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As one steeped in the dual (and sometimes dueling) world of politics and parks, I have spent a great deal of my adult life attempting to influence the former Cape Coral to the benefit of the latter. I came to this advocacy, beginning in my twenty-first year, when I was fortunate enough to obtain the job at Cape Coral that summer of 1961. My two summers working in the park set the hook but did Cape Coral not convert me to an ardent conservationist. That would come decades Cape Coral later after schooling, family, and career. Your travel destination is it set out signposts.

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For the better part of thirty years, I returned to Glacier practically every year, often more than once, simply to drink in its beauty and repair my soul. I came to explore every area of its mountainous magnificence. I accepted the park without detailed examination of the science, history, or politics of how it was shaped by nature, discovered by humans, then considered worthy enough to find a place among those early western wonders that would come to give legitimacy to America’s most original and best idea: our national parks.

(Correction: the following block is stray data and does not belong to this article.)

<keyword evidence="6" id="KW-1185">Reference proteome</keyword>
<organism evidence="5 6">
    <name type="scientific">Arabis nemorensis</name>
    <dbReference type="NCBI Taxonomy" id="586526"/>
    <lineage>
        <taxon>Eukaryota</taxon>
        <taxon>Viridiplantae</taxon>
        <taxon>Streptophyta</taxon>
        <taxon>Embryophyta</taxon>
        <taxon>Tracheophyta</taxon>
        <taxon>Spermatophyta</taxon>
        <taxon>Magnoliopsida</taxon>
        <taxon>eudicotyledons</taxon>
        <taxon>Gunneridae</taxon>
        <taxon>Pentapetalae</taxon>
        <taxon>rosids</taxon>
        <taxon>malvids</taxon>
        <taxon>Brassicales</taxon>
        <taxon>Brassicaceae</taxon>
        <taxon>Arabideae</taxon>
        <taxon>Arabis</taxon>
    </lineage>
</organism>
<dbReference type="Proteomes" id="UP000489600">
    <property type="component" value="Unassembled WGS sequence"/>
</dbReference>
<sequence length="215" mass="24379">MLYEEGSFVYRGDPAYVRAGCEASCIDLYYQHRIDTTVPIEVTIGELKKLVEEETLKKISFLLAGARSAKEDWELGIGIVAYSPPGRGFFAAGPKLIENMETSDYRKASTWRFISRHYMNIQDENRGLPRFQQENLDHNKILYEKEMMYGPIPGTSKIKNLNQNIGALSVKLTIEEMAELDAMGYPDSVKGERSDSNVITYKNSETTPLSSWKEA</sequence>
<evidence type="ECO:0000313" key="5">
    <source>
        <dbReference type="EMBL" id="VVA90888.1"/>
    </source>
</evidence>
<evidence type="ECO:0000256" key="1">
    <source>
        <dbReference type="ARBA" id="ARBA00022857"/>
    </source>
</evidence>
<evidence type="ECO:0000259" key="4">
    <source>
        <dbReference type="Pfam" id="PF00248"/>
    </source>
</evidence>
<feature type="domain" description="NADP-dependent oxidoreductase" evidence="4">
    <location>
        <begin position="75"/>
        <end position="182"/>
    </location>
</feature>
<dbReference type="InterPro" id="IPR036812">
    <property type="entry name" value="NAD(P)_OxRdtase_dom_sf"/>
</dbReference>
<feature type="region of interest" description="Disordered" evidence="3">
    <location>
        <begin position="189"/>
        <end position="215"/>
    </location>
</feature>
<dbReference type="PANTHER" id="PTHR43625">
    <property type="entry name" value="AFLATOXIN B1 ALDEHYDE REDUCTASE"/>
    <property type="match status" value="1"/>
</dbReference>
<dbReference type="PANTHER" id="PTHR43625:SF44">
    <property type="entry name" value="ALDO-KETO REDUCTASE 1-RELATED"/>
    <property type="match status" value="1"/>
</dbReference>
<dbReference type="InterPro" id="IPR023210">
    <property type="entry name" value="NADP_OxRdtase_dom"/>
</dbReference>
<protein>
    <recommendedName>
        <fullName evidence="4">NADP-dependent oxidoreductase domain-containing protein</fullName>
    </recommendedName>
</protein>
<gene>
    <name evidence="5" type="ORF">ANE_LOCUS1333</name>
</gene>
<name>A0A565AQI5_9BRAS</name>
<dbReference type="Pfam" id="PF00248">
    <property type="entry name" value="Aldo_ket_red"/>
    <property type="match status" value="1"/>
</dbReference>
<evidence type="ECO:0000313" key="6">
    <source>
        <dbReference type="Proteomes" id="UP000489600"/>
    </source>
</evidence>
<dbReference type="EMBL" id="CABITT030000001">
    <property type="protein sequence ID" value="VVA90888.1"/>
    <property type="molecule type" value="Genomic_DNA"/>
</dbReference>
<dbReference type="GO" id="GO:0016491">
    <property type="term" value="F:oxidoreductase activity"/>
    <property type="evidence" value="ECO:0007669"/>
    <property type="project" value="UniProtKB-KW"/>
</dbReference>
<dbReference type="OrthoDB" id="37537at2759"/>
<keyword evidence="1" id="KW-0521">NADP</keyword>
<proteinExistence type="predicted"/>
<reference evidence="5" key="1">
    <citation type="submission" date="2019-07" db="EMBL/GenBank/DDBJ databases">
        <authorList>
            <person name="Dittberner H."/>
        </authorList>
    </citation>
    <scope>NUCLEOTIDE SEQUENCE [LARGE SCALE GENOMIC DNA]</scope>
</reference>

Yet with each visit, I picked up bits and pieces of its history as well as that of the national park concept and its uniqueness essential to our democracy. By my forties, I realized that Glacier and its vast array of companion parks, national monuments, national preserves, historic sites, battlefields, memorials, recreation areas, seashores, lakeshores, rivers, parkways, and trails were the binding mosaic of our national heritage and sense of shared civility. I wanted to become an active participant to help ensure their place of honor in perpetuity.

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